While the mere existence of all these vehicular enhancement departments would indicate there are still people willing to lay out extra cash for pure performance for performance’s sake (which adds up to a total price tag starting at $114,500 for the Range Rover Sport SVR), a cloud of perceived defiance hovers over any modern vehicle that forgoes the hybrid or four-cylinder engine trend to make some road worthy ruckus.

“The typical Range Rover Sport SVR buyer is a performance enthusiast at heart,”

Don’t Worry, We’re Not Going Anywhere

Jamal Hameedi serves as Engineering Director for Jaguar Land Rover Special Vehicle Operations. He’s clearly proud of the Sport SVR, and he insists there’s no reason for rough-and-tumble car lovers to fear they’ll be left only descendants of the Nissan Leaf to get them around town.

“Special Vehicle Operations exists to take existing Jaguar and Land Rover models and amplify their key attributes — whether that’s luxury, performance or all-terrain capability,” Hameedi  says.

“We consider all (Jaguar and Land Rover) models (for the SV treatment), but only develop versions where there’s a clear opportunity to deliver the required level of amplification expected by SV customers. Demand for SV vehicles is growing rapidly every year and we’re very excited by the opportunities ahead of us.”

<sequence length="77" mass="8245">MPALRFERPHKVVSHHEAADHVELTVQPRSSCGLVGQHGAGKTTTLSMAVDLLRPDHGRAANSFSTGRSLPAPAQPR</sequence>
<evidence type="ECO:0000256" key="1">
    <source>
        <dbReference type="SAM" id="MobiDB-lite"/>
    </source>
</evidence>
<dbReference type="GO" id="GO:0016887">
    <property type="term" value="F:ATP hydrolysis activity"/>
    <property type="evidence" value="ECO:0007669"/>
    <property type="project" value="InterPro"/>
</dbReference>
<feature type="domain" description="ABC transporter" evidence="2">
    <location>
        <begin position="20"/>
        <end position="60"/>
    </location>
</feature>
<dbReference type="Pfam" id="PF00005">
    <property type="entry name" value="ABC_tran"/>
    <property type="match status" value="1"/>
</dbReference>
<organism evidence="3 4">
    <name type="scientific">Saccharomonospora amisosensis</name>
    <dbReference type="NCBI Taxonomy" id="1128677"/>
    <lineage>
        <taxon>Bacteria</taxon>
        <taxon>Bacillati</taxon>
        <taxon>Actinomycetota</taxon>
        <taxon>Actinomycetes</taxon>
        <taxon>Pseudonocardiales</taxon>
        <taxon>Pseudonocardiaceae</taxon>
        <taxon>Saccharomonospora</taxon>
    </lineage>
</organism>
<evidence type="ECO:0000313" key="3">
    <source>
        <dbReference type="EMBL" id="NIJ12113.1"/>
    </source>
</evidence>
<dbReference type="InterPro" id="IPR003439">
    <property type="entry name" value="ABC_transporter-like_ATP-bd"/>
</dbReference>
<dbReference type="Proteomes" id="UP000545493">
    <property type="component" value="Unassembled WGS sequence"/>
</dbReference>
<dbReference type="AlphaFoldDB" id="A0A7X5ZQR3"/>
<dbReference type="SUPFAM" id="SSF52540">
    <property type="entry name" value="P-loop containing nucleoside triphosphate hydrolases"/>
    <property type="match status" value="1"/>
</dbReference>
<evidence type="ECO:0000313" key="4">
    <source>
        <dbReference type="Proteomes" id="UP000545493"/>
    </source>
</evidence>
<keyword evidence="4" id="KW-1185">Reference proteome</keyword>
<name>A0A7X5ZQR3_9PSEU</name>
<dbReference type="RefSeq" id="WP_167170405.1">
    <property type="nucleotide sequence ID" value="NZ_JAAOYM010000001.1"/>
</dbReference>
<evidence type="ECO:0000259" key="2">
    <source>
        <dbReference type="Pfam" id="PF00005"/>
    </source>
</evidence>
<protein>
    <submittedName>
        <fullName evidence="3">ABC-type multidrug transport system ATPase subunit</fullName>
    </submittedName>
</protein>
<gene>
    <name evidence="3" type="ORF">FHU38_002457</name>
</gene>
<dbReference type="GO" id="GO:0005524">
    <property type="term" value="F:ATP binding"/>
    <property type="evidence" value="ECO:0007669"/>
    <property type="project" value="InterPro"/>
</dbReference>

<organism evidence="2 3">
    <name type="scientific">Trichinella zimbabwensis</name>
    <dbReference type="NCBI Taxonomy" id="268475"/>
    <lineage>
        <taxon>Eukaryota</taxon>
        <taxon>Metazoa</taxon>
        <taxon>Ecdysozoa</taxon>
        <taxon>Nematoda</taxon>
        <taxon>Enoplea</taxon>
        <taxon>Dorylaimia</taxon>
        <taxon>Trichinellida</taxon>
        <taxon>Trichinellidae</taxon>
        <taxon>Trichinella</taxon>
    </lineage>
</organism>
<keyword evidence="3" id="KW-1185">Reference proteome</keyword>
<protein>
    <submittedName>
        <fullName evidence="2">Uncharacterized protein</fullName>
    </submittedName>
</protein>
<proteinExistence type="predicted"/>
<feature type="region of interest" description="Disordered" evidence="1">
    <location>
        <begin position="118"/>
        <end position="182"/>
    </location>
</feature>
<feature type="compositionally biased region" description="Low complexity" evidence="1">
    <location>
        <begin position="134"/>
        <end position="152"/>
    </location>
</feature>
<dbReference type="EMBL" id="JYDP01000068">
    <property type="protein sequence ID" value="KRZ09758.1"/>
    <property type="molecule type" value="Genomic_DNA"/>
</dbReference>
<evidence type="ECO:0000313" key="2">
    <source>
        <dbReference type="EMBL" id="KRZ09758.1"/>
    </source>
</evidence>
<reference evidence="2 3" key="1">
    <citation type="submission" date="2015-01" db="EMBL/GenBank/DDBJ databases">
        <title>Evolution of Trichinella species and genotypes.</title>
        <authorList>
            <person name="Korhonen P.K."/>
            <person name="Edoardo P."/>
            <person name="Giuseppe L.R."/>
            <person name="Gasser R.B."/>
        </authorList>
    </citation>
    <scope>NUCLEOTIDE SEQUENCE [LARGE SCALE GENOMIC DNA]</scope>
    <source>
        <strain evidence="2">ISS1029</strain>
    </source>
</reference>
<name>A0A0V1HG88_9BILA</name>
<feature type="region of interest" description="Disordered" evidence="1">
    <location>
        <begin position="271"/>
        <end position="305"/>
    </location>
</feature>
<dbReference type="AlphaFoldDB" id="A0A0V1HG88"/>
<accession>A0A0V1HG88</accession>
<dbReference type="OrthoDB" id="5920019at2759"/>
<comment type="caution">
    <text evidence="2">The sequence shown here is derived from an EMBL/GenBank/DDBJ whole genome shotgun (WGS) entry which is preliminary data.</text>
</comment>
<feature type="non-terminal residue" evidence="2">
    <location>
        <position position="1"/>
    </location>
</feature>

Jaguar Land Rover keeps those exact sales figures close to the vest; any automaker would. That means it’s difficult to fact-check Hameedi’s claim that sales for souped-up Jags and Land Rovers is heating up year by year. Perhaps the best way to prove that V8 speed machines are sticking around is by examining the fact that Jaguar Land Rover is still building them while keeping a clear image of their buyer profiles in mind.

“The typical Range Rover Sport SVR buyer is a performance enthusiast at heart,” Hameedi describes. “They are leaders who are not afraid to carve out their own path in life. They appreciate quality, modernity, refinement and authenticity. The SVR is a distinctive expression of their personality.”

Of course, that’s the kind of well-polished automotive executive you’d expect of a man in Hameedi’s position. These companies go so far as to create fictional versions of their “typical buyers” — right down to their names, occupations and visage (picture some late middle-aged male model, in this case). Companies derive their make-believe buyer IDs by carefully studying the genuine articles laying out six figures for their vehicles. So, those buyers really are still there and buying the special builds as society creates higher numbers of affluent shoppers.